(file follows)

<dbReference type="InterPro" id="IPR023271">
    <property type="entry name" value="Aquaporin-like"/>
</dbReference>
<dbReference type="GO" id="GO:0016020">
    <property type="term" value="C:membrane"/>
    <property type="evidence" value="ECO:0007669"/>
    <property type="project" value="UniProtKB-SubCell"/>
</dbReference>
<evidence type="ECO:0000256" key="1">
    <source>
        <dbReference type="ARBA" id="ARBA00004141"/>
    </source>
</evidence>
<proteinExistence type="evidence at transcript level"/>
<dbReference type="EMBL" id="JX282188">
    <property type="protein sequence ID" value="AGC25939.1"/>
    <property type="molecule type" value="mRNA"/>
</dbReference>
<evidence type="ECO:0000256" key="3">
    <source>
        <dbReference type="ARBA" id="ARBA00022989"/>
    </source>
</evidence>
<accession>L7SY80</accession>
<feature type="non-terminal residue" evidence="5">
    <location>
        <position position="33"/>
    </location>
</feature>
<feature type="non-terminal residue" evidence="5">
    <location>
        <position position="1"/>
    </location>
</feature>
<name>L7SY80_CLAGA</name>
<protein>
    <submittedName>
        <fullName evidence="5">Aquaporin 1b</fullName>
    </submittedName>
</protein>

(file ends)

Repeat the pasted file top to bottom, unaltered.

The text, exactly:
<dbReference type="InterPro" id="IPR023271">
    <property type="entry name" value="Aquaporin-like"/>
</dbReference>
<dbReference type="GO" id="GO:0016020">
    <property type="term" value="C:membrane"/>
    <property type="evidence" value="ECO:0007669"/>
    <property type="project" value="UniProtKB-SubCell"/>
</dbReference>
<evidence type="ECO:0000256" key="1">
    <source>
        <dbReference type="ARBA" id="ARBA00004141"/>
    </source>
</evidence>
<proteinExistence type="evidence at transcript level"/>
<dbReference type="EMBL" id="JX282188">
    <property type="protein sequence ID" value="AGC25939.1"/>
    <property type="molecule type" value="mRNA"/>
</dbReference>
<evidence type="ECO:0000256" key="3">
    <source>
        <dbReference type="ARBA" id="ARBA00022989"/>
    </source>
</evidence>
<accession>L7SY80</accession>
<feature type="non-terminal residue" evidence="5">
    <location>
        <position position="33"/>
    </location>
</feature>
<feature type="non-terminal residue" evidence="5">
    <location>
        <position position="1"/>
    </location>
</feature>
<name>L7SY80_CLAGA</name>
<protein>
    <submittedName>
        <fullName evidence="5">Aquaporin 1b</fullName>
    </submittedName>
</protein>